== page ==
The Anglican church is dedicated to Saint Hibbald from the 7th century who is said to be buried here.
Sources differ on the spelling of the saint's name. Some list it as Hybbald, some as Hybald, and some as Hilbald. Because there was no standard for spelling in those ancient times, you may take your pick.
The date of origin is unknown and likely Norman, but the original tower collapsed in July, 1875, and its arch has since been rebuilt.
The church seats 200.
There is a photograph of St. Hibbald's Church on the Wendy PARKINSON Church Photos web site, taken by Paul Fenwick.
Here is a photo of St. Hibbald's Church, taken by Ron COLE (who retains the copyright):
The Wesleyan Methodists built a chapel here in 1814. In 1841, the Primitive Methodists built their chapel. The United (or Free) Methodists built a chapel to seat 250 people in 1865. This is still an active Methodist chapel in the parish. For information and assistance in researching these chapels, see our non-conformist religions page.
Hibaldstow is both a village and a parish in the north of Lincolnshire, just west of the River Ancholme. A small stream runs from the village to the River Ancholme. The parish lies 163 miles north of London, 19 miles north of the City of Lincoln and 3.5 miles south-west of Brigg. Scawby parish lies to the north, Redbourne parish to the south and Manton parish to the west. The parish covers just over 4,400 acres of low cars (see our Geographic Names page) or marshes.
Parish boundaries have changed over the last two centuries. Go here to find the West Lindsey ward (modern parish) boundaries.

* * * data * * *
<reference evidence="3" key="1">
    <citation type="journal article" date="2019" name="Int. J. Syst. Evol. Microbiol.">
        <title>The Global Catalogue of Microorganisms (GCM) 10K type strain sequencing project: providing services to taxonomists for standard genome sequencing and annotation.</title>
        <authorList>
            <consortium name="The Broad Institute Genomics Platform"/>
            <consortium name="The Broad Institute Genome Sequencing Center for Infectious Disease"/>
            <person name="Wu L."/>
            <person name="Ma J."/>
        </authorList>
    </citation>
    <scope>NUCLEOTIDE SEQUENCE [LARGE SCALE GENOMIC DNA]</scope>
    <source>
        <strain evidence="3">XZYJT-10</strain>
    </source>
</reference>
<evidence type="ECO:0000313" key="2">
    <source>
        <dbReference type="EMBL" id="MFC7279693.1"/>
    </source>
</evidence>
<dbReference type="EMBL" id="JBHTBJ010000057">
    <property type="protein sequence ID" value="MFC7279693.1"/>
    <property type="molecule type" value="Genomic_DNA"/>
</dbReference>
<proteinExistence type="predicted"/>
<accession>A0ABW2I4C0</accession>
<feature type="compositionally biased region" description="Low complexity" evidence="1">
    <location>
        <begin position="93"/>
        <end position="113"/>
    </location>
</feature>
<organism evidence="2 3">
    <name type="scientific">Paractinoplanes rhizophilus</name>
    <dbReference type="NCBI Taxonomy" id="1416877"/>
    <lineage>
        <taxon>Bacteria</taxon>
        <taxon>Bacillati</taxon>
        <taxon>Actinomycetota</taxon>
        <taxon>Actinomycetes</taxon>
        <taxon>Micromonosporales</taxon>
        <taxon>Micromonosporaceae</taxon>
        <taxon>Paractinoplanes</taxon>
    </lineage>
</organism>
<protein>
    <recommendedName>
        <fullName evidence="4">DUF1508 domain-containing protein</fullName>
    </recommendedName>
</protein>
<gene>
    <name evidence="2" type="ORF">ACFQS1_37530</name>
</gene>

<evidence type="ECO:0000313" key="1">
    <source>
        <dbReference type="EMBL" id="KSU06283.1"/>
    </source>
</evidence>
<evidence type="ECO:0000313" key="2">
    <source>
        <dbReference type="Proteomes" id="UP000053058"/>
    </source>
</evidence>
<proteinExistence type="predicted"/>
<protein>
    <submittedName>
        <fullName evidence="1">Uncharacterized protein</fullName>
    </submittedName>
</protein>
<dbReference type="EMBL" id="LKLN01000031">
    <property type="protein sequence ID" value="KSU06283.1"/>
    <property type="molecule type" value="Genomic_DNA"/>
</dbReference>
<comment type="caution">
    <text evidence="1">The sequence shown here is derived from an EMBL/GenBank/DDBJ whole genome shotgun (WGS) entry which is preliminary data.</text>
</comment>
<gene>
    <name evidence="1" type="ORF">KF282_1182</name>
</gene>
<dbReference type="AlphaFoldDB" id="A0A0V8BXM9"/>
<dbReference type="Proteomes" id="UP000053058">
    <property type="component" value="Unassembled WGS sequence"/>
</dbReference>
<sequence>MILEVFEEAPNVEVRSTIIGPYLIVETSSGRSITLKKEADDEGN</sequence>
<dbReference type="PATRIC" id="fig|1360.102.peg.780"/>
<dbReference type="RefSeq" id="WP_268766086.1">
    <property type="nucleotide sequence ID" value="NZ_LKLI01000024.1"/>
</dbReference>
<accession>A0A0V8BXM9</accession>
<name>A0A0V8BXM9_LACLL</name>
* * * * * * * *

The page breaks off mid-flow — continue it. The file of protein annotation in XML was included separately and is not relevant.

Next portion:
The village of Hibaldstow is about a mile east of the old Roman road, Ermine Street, now the A15 trunk road. If you are planning a visit:
Take the A15 trunk road north out of Lincoln. Alternatively, take the B1207 south off of the M180 Motorway between Brigg and Scunthorpe.
Stop by the Village Hall on Station Street to see what events are planned during your visit.
Hilbaldstow was founded in the seventh century, the earliest mention being in a grant of 664 when it is spelt Hibaldstow (also now the modern spelling).
About a mile west of the village, just off Ermine Street, is evidence of an early settlement, perhaps Roman.
The Roman's left evidence of iron smelting at Hibaldstow. See: Martin J. DEARNE & Keith BRANIGAN, "The use of coal in Roman Britain," Antiquaries Journal, vol 75, 1995, pp71-105.
Two miles south-west of the village church are traces of the village once known as Gainsthorpe. The adjacent farm still bears that name. It is believed to been a Roman fort originally because the west wall of 400 yards is still distinct. Roman coins and pavement stones have been found near the spot.
In 1866, during the rebuilding of the church chancel, a Saxon-era sarcophagus was found, containing the skeleton of a powerfully built man. It is presumed to be that of Saint Hibald.
The Blue Lias Lime and Cement works, owned by H. PARRY & Sons, employed a large number of local men in the late 1800's and early 1900's.
The North Lincolnshire Library holds a copy of "The Story of a Parish - A Short History of Hibaldstow", (compiled by Mary INSULL), 1958.
The origin of the parish name is Old English Hygebald+stow, for "holy place where St. Hygebald is buried". It appeared in the 1086 Domesday Book as Hiboldestou. Variations in the spelling abound, even within a single document. Some writers have suggested that the name was originally Hubba, a Danish commander or leader. [A. D. Mills, "A Dictionary of English Place-Names," Oxford University Press, 1991]
The Venerable Bede in his 'Ecclesiastical History' describes St Hygbald as a most holy and continent man who was an abbot in Lindsey, Lincolnshire. One theory which links St Hygbald with Hibaldstow is that in the year 669 St Chad received the Diocese of Mercia and began to preach in Lindsey, setting up a mission station at or near Cadney. It is thought that Hygbald was a pupil of Chad and that he may well have imitated his teacher and set up his own mission station at Hibaldstow. St Hygbald's links with the village were further re- enforced when during the rebuilding of the parish church in 1866 a stone coffin was unearthed. It contained the bones of a tall and powerful man and it was said at the time that they might well have been the mortal remains of St Hygbald. More information can be found in: Eminson, T.B.F. "Place and River Names of the West Riding of Lindsey, Lincolnshire".